Intel Chair: Civilian Drone Casualties in 'Single Digits' Year-to-Year

(U.S. Air Force)

The chairman of the Senate's Intelligence Committee said today that the number of civilians killed in America's drone strikes each year "has typically been in the single digits."

The chairman, Sen. Dianne Feinstein (D-Calif.), made the claim in her opening remarks at the Senate's confirmation hearing for CIA Director nominee John Brennan. Brennan, currently President Obama's counter-terrorism advisor, is widely described as the architect of the administration's counter-terrorism policy, including its increased reliance on targeted drone strikes.

"I've… been attempting to speak publicly about the very low number of civilian casualties that result from such strikes, [but] I've been limited in my ability to do so," Feinstein said. "But for the past several years, this committee has done significant oversight of the government's conduct of targeted strikes and the figures we have obtained from the executive branch, which we have done our utmost to verify, confirm that the number of civilian casualties that have resulted from such strikes has typically been in the single digits."

Feinstein's assertion appears to challenge data compiled by The Bureau of Investigative Journalism from media, human rights and purported eye-witness reports, which says that American drones have killed hundreds of civilians since 2008 from Pakistan to Yemen and Somalia.

In an August 2011 report on the BIJ's data, a senior U.S. official told ABC News that the Bureau's statistics were "way off the mark." At that time, the official said the U.S. government sees the battlefield "in real time" and that the total number of civilian casualties was closer to 50.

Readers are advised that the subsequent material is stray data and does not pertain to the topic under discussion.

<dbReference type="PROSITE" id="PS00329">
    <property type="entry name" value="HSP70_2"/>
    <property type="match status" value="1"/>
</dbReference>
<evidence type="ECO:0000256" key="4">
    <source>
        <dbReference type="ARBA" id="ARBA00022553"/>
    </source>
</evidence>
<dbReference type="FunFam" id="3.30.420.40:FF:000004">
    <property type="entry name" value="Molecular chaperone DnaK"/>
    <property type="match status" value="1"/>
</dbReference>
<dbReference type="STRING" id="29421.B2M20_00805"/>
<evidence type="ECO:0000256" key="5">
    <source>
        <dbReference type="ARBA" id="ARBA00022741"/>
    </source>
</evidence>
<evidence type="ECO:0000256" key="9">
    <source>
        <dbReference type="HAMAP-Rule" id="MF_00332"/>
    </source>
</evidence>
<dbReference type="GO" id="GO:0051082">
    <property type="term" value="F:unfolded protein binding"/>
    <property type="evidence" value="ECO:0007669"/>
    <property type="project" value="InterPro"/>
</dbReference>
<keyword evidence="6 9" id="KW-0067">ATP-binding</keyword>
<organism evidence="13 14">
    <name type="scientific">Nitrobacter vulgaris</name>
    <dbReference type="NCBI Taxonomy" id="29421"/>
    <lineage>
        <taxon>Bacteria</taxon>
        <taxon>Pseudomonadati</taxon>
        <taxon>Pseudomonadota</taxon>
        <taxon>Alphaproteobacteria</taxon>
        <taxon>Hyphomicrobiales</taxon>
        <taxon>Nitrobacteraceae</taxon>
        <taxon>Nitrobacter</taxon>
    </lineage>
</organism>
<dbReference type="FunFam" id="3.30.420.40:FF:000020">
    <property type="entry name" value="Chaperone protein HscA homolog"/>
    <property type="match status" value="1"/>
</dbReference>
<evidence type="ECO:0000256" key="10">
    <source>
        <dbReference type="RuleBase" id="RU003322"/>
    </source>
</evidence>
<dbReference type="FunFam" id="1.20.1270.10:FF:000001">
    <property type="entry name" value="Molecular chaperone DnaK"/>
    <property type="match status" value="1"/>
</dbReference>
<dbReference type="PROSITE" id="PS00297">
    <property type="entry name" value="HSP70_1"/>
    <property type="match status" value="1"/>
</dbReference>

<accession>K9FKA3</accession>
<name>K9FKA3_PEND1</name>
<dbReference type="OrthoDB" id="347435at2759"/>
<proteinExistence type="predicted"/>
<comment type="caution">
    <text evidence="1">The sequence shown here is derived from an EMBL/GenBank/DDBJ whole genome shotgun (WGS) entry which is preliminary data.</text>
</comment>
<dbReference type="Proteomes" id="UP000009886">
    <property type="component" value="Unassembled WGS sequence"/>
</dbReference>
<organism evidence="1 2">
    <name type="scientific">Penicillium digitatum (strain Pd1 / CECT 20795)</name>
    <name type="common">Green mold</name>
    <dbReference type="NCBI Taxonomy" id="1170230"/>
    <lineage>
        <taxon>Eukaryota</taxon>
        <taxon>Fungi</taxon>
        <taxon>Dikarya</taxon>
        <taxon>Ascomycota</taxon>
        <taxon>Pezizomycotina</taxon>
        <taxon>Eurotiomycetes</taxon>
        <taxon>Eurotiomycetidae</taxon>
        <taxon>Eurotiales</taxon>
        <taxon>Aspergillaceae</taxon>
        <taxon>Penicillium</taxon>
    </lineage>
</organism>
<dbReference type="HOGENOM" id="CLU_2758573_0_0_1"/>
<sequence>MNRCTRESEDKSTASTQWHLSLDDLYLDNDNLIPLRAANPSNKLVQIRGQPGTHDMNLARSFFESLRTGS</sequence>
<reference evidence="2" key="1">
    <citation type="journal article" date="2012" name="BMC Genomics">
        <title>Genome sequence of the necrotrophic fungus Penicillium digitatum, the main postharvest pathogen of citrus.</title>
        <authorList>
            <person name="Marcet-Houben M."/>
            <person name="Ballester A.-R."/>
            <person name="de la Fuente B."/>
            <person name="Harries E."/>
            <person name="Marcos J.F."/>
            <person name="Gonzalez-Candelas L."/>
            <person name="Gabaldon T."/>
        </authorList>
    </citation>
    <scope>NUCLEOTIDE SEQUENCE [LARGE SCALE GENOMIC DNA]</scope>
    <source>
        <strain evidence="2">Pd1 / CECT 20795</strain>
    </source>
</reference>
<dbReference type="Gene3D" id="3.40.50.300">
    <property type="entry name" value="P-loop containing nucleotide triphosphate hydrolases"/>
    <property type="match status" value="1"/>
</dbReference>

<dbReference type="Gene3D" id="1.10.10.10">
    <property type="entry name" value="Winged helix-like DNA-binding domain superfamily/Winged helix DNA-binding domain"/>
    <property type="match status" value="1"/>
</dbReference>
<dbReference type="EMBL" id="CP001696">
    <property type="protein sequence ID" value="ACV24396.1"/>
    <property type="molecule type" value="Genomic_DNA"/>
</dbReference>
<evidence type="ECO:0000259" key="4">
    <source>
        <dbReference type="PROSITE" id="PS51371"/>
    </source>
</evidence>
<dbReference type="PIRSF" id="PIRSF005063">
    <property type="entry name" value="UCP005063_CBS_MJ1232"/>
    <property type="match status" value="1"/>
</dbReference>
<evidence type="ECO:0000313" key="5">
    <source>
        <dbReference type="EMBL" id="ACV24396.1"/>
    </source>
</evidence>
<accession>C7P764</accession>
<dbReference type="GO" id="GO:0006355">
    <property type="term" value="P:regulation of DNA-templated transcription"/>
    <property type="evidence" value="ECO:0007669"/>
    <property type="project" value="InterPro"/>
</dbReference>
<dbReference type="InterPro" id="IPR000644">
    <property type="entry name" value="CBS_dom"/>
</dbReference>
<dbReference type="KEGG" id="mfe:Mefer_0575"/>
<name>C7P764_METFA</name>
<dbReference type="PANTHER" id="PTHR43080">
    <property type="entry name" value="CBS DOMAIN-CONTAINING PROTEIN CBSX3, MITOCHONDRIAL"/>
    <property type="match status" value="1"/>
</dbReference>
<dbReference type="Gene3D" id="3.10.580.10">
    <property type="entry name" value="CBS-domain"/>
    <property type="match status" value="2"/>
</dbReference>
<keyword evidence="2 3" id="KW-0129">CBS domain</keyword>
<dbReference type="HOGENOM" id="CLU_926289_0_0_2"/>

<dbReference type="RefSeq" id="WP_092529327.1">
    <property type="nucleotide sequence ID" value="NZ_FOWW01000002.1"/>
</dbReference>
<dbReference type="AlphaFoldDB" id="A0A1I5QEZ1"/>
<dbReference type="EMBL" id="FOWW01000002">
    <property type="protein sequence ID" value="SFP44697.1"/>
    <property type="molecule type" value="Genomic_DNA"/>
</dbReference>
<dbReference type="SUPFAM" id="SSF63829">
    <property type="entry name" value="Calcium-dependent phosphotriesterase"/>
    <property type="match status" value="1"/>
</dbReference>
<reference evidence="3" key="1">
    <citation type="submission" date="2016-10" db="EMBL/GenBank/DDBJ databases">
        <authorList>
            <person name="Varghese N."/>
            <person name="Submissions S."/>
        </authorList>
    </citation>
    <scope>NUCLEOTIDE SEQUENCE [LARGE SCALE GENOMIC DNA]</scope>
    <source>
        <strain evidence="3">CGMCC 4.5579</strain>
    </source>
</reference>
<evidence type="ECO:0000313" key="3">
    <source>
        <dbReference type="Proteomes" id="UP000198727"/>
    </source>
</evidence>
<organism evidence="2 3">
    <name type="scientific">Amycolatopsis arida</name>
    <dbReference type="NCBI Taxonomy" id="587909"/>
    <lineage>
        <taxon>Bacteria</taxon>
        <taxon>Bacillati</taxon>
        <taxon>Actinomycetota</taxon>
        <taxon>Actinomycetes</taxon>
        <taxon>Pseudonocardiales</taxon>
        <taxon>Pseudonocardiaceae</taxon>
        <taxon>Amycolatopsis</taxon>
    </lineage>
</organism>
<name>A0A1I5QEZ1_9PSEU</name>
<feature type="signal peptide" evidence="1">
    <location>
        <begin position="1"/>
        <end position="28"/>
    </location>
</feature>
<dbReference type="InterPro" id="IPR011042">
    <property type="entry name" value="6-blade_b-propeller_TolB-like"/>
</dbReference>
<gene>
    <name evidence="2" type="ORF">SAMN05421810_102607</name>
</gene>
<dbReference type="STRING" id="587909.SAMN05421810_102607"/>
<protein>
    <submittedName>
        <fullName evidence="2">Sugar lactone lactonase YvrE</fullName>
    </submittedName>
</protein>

Brennan's hearing comes two days after NBC News published a Department of Justice document that summarized the legal justification for the Obama administration to mark a U.S. citizen for death by drone strike. At least three Americans have been killed in drone strikes, including high-profile al Qaeda cleric Anwar al-Awlaki, as well as his 16-year-old son.

The 16-page DOJ document says that the government can take out an American, who is a "senior operational leader of al Qaeda or an associated force," in foreign countries as long as:

- "An informed, high-level official of the U.S. government has determined that the targeted individual poses an imminent threat of violent attack against the United States"

- Capturing the targeted individual is "infeasible," and the U.S. would continually monitor whether capture becomes feasible

- The operation "would be conducted in a manner consistent with applicable law of war principles."

However, the document says that by "imminent threat," the DOJ does not mean the U.S. government actually has to have "clear evidence that a specific attack on U.S. persons and interests will take place in the immediate future," but rather a "broader concept of imminence" must take into consideration terrorists who are "continually planning" attacks and the typically limited window during which a lethal operation may be conducted.

DOCUMENT: Lawfulness of a Lethal Operation Directed Against a US Citizen (PDF)